“Every time I attend, I experience hope for humanity and hope for the church. And that is really what I hope PLNU students come away with, that they really do experience God’s presence,” Reza said. “It really is so powerful, especially when we say out loud the names of all of the migrants who have died since it gives them their dignity. We hear in the news a lot about the border, but I think we forget that there is humanity present in all of this. And so by reading off these names we recognize that we have a responsibility for our neighbor.”

People are brought together here through a desire for peace, love, and community.

And the space for lamenting isn’t only for those who have died, but also because this coming together will ultimately be one that remains divided. “Hospitality in Christ is never supposed to be divided. And so it’s an incomplete posada. It’s a mournful posada, a posada where we read the names of those who have died at the border,” Gates explained.

Attending, though, is also about being a good neighbor. And for those of us living in San Diego, that includes the many people only a few miles south. When it comes to having students understand the importance of attending, Reza points to what Jesus said about it in the Gospels.

“I invite students to think and wonder how they participate in being good neighbors the way that Christ has called us to love our neighbor as ourselves.”

“I invite students to think and wonder how they participate in being good neighbors the way that Christ has called us to love our neighbor as ourselves. Seeing that our [PLNU] very close neighbor is Mexico, how do we respond as good neighbors? We open ourselves up with a willingness to listen, lean in, learn, and even lament with our neighbors. And we can’t do that unless we are in close proximity. I believe that as followers of Jesus that is what He is calling us to do,” Reza said.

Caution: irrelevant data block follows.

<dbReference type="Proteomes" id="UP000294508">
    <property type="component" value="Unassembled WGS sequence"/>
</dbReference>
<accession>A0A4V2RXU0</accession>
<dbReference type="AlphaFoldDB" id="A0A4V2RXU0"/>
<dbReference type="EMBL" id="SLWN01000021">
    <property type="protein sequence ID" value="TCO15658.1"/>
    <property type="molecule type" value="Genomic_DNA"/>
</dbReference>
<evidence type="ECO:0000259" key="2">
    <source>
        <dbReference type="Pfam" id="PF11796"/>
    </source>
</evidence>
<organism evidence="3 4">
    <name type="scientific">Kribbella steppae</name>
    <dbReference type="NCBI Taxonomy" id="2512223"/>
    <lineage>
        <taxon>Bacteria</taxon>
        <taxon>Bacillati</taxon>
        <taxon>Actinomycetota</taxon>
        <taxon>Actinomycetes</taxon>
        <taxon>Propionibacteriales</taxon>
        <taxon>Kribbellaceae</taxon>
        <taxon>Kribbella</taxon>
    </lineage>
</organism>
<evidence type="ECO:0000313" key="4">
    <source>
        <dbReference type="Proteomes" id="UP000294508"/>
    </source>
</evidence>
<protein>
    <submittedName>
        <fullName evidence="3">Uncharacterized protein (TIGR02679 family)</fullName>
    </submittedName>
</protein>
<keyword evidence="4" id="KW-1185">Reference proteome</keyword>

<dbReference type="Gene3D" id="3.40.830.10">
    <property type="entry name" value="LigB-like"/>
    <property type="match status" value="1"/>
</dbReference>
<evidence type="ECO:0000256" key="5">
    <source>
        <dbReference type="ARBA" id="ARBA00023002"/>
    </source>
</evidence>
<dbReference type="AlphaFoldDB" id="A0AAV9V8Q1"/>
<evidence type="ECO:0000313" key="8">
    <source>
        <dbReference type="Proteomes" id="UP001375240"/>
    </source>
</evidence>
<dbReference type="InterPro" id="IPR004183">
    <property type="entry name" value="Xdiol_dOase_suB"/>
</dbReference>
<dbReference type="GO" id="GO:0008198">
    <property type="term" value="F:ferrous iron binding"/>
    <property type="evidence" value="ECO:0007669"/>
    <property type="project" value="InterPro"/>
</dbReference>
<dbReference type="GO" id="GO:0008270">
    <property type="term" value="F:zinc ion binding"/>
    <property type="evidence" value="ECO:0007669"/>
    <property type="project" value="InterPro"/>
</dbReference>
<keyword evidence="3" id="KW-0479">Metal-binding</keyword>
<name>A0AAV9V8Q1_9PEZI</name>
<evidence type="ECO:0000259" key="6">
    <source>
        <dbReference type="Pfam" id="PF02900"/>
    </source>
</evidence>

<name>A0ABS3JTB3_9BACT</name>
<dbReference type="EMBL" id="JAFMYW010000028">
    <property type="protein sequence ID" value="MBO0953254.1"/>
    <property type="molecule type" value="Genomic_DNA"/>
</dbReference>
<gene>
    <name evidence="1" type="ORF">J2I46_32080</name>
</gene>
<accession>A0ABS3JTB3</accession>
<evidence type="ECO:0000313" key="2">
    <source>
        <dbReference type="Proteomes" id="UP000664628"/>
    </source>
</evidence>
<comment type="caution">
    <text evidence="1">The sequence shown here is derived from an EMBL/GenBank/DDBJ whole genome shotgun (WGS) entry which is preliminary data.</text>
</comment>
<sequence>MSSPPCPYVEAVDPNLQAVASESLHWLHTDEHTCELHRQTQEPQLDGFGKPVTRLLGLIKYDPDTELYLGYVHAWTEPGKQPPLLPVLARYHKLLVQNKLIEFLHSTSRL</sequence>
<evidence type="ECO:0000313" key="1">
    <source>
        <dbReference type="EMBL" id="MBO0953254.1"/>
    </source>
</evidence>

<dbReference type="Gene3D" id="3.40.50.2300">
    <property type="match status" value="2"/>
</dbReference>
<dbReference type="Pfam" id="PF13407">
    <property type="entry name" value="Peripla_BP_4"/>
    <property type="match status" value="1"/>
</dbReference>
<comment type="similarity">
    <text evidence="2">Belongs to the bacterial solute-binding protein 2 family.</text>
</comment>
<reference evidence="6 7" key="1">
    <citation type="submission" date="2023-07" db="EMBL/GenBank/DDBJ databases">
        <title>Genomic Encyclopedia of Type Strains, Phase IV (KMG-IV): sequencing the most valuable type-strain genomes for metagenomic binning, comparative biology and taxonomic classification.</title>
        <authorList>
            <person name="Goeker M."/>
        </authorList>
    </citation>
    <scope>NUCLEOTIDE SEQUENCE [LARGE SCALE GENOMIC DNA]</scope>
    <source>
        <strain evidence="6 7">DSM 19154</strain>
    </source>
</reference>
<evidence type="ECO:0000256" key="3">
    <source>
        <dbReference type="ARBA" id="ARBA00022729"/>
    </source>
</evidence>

Reza also sees it as an invitation for those at PLNU who have never been to the border to get a better understanding of a beautiful community and gain a renewed perspective.

La Posada participants are able to use this experience as a way of expanding their worldview and gaining new insight.

“If you have never experienced the border, or if you are curious about what is happening at the border, I would strongly encourage people to participate since it is something that provides a really beautiful experience physically, spiritually, and mentally,” Reza shared. “It is an experience that engages you holistically and also provides an opportunity for you to engage with your Mexican brothers and sisters to see the border from a new perspective.”

It’s this “new perspective” that Gates also understands can be one of the many fruits of participating in “La Posada Sin Fronteras.”

Gates shared, “It’s fundamentally about nurturing the prophetic imagination, about seeing the world differently, seeing the world through the lens of a God who cares most deeply about the widow and the orphan and the stranger.”

Related Story: How the U.S. – Mexico border invites us to slow down and deeply listen and learn with an open mind, heart, hands, and feet.

Christopher Hazell is a writer and editor. He is the author of Ends in Mind, a newsletter about culture, technology, Christian spirituality, the arts, and more.